Actual property roller-coaster: London-area house gross sales plunge however costs rise


London-area home sales fell off a cliff last month, with area realtors recording the fewest sales in nearly 30 years, the latest market snapshot shows.

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Only 436 homes were sold last month, the fewest in February since 1995, London and St. Thomas Association of Realtors (LSTAR) reported Friday.

But in a surprising turn, the average resale price of a home increased for the first time in nearly a year.

According to LSTAR, the average price of a home was $621,000 in February, up $36,000 from January’s $585,000. But it was still 24 per cent lower than February 2022, when prices hit a record high of about $825,000.

The two trends, prices rising while sales slump, underscore the uncertainty buyers face amid rising interest rates and persistent inflation, said Adam Miller, LSTAR’s president.

“The buyers are out there looking, but they’re just waiting to see what the economy is going to do over the next couple of months,” he said.

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“Some were waiting to see if . . . the market was going to go down, and we didn’t see that in London . . . So I think that also kind of factored in a bit into the confusion with buyers.”

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Calling February’s sales total “worrisome,” Miller said the local market’s behaviour will depend on the Bank of Canada’s next rate moves. The central bank’s decision to start raising interest rates last spring put the brakes on what had been a booming real estate market.

“I don’t think we’ll see a rebound in March,” he predicted. “I think it will be a low month, but if the Bank of Canada decides not to increase interest rates . . . I think we’ll see a bit of a shift of the spring market to almost an early summer market.”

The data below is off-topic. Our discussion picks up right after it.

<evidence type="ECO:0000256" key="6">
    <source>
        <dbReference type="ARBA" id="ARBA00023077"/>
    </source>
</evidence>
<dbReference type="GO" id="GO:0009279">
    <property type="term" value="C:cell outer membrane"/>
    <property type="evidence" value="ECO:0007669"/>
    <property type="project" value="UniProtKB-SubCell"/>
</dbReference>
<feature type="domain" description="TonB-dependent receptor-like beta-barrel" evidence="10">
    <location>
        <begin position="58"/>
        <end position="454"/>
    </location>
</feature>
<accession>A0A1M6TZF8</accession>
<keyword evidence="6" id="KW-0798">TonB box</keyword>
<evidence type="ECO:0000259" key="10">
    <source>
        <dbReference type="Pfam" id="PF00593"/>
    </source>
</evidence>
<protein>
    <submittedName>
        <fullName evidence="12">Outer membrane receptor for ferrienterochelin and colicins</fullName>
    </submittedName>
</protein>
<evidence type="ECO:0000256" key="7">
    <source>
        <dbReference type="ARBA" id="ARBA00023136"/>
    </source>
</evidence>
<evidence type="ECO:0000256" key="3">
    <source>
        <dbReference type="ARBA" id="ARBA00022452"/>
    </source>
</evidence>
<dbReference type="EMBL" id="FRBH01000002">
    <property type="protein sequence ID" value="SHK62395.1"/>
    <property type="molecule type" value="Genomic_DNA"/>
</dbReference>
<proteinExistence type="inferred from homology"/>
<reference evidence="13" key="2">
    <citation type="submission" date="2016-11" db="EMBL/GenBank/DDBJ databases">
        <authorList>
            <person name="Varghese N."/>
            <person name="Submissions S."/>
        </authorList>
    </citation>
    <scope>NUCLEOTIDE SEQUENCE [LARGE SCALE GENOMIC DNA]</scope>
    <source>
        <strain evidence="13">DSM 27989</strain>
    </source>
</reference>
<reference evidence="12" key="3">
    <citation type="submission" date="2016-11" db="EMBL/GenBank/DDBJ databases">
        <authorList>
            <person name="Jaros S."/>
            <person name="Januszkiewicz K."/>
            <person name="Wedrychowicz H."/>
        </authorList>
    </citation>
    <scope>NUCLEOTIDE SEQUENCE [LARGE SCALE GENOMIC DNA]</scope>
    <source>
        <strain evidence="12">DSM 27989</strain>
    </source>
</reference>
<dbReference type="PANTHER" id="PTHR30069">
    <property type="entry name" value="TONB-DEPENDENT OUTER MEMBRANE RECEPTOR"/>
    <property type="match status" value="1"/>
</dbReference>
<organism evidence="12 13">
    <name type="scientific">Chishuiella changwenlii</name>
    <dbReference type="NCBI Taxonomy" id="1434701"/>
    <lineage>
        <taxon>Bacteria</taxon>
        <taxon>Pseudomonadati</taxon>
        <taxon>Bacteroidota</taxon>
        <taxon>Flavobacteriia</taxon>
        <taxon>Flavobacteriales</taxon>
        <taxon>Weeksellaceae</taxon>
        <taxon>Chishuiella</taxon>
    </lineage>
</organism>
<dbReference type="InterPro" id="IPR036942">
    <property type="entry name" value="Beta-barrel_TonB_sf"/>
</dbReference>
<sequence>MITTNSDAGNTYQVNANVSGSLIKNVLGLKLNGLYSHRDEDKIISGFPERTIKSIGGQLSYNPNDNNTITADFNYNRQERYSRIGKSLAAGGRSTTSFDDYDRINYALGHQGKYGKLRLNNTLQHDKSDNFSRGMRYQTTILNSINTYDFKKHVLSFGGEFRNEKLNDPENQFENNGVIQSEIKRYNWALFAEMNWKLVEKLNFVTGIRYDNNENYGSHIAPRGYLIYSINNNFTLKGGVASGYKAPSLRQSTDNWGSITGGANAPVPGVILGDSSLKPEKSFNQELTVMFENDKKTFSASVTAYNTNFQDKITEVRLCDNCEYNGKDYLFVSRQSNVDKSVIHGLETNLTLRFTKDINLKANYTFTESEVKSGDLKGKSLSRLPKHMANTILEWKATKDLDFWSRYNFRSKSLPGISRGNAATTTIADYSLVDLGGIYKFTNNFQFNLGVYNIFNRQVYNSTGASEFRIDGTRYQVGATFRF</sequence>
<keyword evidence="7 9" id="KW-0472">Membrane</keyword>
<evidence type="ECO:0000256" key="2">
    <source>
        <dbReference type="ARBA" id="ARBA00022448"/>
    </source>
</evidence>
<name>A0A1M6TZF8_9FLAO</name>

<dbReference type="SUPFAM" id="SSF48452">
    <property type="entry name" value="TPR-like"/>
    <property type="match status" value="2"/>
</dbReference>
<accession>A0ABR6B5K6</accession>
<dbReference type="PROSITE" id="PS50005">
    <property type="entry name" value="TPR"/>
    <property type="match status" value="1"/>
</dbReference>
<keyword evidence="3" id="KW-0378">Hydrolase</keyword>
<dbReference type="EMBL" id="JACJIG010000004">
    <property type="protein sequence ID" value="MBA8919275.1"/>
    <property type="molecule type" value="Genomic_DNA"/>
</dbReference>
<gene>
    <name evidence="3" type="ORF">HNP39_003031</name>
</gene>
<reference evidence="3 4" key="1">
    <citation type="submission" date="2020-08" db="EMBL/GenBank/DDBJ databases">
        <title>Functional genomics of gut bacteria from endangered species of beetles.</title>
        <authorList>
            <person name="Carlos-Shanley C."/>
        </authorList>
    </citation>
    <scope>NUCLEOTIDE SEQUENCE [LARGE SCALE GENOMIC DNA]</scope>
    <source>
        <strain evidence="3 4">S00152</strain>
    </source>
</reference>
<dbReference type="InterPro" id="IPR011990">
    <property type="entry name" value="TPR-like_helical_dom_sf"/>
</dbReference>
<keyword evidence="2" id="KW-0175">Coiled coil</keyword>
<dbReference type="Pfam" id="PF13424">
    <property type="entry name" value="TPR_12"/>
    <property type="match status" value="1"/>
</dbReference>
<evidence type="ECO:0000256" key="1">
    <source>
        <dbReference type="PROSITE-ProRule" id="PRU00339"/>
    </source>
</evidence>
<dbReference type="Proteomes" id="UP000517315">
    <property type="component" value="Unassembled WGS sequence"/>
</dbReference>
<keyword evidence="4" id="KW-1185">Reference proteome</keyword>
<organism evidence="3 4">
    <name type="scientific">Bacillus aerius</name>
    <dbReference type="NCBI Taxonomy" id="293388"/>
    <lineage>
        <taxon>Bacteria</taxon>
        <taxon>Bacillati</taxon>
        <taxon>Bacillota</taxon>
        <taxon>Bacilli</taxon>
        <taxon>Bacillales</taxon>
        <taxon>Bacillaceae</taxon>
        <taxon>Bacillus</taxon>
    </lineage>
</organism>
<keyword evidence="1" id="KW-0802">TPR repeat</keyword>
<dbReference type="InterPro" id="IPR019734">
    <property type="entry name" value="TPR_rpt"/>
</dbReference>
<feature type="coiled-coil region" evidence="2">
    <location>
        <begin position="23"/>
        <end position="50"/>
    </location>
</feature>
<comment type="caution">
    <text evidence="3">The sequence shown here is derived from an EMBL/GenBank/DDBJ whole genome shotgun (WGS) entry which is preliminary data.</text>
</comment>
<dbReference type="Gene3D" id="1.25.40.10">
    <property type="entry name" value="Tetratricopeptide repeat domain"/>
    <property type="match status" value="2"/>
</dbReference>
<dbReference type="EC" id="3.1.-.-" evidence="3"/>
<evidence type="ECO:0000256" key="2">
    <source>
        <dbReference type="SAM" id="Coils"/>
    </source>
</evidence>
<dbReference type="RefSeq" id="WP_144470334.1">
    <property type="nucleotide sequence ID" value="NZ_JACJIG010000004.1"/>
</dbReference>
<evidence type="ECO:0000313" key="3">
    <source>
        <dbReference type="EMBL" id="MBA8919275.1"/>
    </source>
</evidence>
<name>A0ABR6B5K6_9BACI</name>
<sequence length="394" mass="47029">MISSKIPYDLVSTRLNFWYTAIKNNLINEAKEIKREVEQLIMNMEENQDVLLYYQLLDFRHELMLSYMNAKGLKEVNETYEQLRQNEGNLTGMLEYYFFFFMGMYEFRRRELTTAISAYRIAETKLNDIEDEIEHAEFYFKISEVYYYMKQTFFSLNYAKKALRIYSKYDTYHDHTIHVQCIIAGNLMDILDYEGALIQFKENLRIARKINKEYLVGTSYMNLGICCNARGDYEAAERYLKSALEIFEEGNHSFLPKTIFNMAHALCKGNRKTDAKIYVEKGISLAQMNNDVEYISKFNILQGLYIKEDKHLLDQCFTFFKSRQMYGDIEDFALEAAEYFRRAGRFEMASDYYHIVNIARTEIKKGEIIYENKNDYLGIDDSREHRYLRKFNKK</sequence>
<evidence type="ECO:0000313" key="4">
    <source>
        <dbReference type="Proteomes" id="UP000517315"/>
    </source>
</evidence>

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February’s poor sales followed a slow month in January, when only 344 homes sold. That was the worst January since 2009, in the wake of the financial crisis.

Besides rising interest rates, a drop in the number of out-of-town buyers, who helped fuel a booming housing market in recent years, also is contributing to the home sales slump, industry insiders say.

“Those Toronto buyers, if they’re not here, that makes a big difference,” said Phil Bailey, a real estate agent with HouseSigma Brokerage.

“There were homes that I sold where nine out of 10 offers were coming from the (Greater Toronto Area). Now you may only have one offer from the GTA.”

Properties that once sold in days now take 30 to 60 days to sell, he added.

“That in itself isn’t actually that abnormal,” Bailey said. “But when you compare it to what was happening in January . . . or February of 2022, it’s a vast change.”


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